Using Weave Scope to explore Microservices Communication and Service Mesh (OpenShift and Istio)

If you are working with ESB, Message Brokers, BPMS, SOA or Microservices, you will notice that you are solving the same problems of Standalone Applications but in different way, because all of them are different kind of Distributed Application. Those problems are:

  • Users Management, Authentication and Authorisation
  • Logging, Debugging, Monitoring and Alerting
  • Clustering, High Availability, Load Balancing, etc…

What is a Service Mesh?

It’s other type of Distributed Application where the Services, or Microservices or APIs, are being interconnected. api-mesh-security-2-weave-scope

Service Mesh on Containerised and Orchestrated Platform

Generally a Service Mesh, based on the Microservices and/or APIs, is deployed by using multiple containers hosted and orchestrated for Kubernetes. In this scenario, we need to face new challenges such as ephemeral infrastructure, zero trust network, network segmentation or adopting new methodologies to test, to monitor, to deploy, to operate, etc. That’s we are calling DevOps.

Deployment Container Patterns

Like to EIP (Enterprise Integration Patterns) and Software Design Patterns, the Deployment of Service Mesh in a Containerised Platform also has Patterns. Google, Microsoft, Netflix, etc. recommend to use some patterns to implement solutions for the problems stated above. For example, Google explains very well 3 patterns:

  • Sidecar Pattern
  • Ambassador Pattern
  • Adapter Pattern

All of them support the building of the Service Mesh based on Containers. For further details read this paper: Design patterns for container-based distributed systems. By Brendan Burns and David Oppenheimer

What is Istio?

Extracted from

Istio is an open platform that provides a uniform way to connect, manage, and secure microservices. Istio supports managing traffic flows between microservices, enforcing access policies, and aggregating telemetry data, all without requiring changes to the microservice code. Istio gives you:

  • Automatic load balancing for HTTP, gRPC, WebSocket, and TCP traffic
  • Fine-grained control of traffic behavior with rich routing rules, retries, failovers, and fault injection.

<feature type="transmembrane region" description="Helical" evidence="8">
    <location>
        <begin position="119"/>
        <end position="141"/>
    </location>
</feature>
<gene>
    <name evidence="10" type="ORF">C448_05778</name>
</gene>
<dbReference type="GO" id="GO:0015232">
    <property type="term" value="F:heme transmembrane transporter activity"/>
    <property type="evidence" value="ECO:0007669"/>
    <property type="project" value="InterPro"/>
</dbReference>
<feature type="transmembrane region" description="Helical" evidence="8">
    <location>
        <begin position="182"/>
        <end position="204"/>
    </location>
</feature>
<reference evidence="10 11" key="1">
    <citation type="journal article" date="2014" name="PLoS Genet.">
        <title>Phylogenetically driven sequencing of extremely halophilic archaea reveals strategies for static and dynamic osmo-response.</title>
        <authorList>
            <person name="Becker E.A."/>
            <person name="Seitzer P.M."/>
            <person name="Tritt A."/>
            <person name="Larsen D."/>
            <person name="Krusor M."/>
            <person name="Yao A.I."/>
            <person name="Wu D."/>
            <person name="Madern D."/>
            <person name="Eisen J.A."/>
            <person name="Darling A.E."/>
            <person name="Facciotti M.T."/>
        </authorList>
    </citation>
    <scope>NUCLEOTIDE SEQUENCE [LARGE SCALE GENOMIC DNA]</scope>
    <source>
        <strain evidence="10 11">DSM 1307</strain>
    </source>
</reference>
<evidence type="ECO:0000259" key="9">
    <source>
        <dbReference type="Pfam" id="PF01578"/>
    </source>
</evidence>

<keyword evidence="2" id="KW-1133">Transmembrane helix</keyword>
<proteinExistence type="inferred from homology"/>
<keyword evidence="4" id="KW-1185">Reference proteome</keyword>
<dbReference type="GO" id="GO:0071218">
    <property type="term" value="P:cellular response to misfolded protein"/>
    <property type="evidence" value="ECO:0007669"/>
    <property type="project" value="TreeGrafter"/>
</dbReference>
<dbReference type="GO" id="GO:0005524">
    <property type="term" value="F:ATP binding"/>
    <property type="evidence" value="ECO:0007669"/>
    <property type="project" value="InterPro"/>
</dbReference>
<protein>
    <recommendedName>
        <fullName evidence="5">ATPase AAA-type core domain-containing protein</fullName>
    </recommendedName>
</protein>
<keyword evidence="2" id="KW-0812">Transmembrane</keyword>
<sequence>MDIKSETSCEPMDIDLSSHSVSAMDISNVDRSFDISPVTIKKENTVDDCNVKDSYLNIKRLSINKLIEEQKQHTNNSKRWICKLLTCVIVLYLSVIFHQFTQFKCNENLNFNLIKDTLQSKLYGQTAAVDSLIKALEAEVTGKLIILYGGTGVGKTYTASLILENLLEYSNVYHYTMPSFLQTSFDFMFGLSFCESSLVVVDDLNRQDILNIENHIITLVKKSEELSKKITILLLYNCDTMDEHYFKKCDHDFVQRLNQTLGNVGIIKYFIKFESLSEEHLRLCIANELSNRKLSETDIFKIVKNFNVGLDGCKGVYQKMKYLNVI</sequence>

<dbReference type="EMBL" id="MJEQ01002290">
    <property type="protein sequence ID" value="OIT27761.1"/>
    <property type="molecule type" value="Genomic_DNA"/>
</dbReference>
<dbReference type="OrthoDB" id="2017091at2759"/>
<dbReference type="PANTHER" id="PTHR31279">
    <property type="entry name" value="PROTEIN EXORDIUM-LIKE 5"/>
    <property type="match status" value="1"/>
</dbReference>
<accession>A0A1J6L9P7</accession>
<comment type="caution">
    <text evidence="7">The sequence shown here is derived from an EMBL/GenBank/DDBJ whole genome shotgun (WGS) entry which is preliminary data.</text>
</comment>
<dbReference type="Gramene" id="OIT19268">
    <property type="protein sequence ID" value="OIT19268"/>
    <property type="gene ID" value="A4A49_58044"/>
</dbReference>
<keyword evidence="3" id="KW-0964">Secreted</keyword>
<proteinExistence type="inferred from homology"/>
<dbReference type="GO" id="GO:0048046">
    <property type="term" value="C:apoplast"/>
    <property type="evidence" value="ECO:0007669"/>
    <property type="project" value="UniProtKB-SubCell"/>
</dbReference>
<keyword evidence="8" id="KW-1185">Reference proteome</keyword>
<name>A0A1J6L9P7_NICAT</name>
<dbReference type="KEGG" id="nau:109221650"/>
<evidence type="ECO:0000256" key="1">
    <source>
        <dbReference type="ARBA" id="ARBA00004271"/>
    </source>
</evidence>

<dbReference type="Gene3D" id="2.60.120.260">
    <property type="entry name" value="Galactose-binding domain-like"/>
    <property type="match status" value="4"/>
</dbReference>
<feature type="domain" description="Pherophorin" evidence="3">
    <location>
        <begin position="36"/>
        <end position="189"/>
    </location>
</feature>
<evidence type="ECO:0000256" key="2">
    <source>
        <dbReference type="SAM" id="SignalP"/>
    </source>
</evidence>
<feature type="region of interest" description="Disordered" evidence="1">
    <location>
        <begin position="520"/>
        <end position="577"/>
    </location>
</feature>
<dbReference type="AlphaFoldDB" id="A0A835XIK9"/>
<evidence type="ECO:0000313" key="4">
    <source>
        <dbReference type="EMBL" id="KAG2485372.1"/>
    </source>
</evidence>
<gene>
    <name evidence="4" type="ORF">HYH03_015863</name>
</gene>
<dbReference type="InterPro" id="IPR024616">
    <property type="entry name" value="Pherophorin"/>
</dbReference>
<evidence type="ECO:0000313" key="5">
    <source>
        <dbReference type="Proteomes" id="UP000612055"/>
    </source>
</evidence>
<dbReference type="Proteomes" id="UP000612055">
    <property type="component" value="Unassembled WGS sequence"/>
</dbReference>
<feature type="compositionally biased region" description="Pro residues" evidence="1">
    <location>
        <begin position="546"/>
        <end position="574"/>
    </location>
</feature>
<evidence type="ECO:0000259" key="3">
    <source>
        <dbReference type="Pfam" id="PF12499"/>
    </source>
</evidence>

• A pluggable policy layer and configuration API supporting access controls, rate limits and quotas.
  • Automatic metrics, logs, and traces for all traffic within a cluster, including cluster ingress and egress.
  • Secure service-to-service authentication with strong identity assertions between services in a cluster.


Why use Istio?

Extracted from

Istio addresses many of the challenges faced by developers and operators as monolithic applications transition towards a distributed microservice architecture. The term service mesh is often used to describe the network of microservices that make up such applications and the interactions between them. As a service mesh grows in size and complexity, it can become harder to understand and manage. Its requirements can include discovery, load balancing, failure recovery, metrics, and monitoring, and often more complex operational requirements such as A/B testing, canary releases, rate limiting, access control, and end-to-end authentication. Istio provides a complete solution to satisfy the diverse requirements of microservice applications by providing behavioral insights and operational control over the service mesh as a whole. It provides a number of key capabilities uniformly across a network of services:

  • Traffic Management. Control the flow of traffic and API calls between services, make calls more reliable, and make the network more robust in the face of adverse conditions.
  • Observability. Gain understanding of the dependencies between services and the nature and flow of traffic between them, providing the ability to quickly identify issues.
  • Policy Enforcement. Apply organizational policy to the interaction between services, ensure access policies are enforced and resources are fairly distributed among consumers. Policy changes are made by configuring the mesh, not by changing application code.
  • Service Identity and Security. Provide services in the mesh with a verifiable identity and provide the ability to protect service traffic as it flows over networks of varying degrees of trustability.

Get a container-based Service Mesh with Istio

I’ve created 3 Ansible Roles to get easily a minimalist OpenShift Cluster (by using Minishift), Weave Scope (, Istio and BookInfo Application (API and Microservices on containers) to understand what challenges we have to face. The 3 Ansible Role are:

  1. Minishift Ansible Role To get OpenShift Cluster in a VM by using Minishift
  2. Weave Scope Ansible Role To deploy Weave Scope Application in an OpenShift running locally
  3. Istio Ansible Role To deploy and configure Istio in OpenShift running locally, to deploy BookInfo Application and inject sidecar proxies(Envoy Proxy)

I have also created some examples so that you can have an environment where you can test and try quickly with all this. Weave Scope Application will play a important role here, because It will allow us to monitor, visualise, troubleshot and manage easily whole the container-based Service Mesh. Once completed the step-by-step guide, you will get next: ..and

Hope this helps!.


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Posted in DevOps, PaaS, Service Mesh

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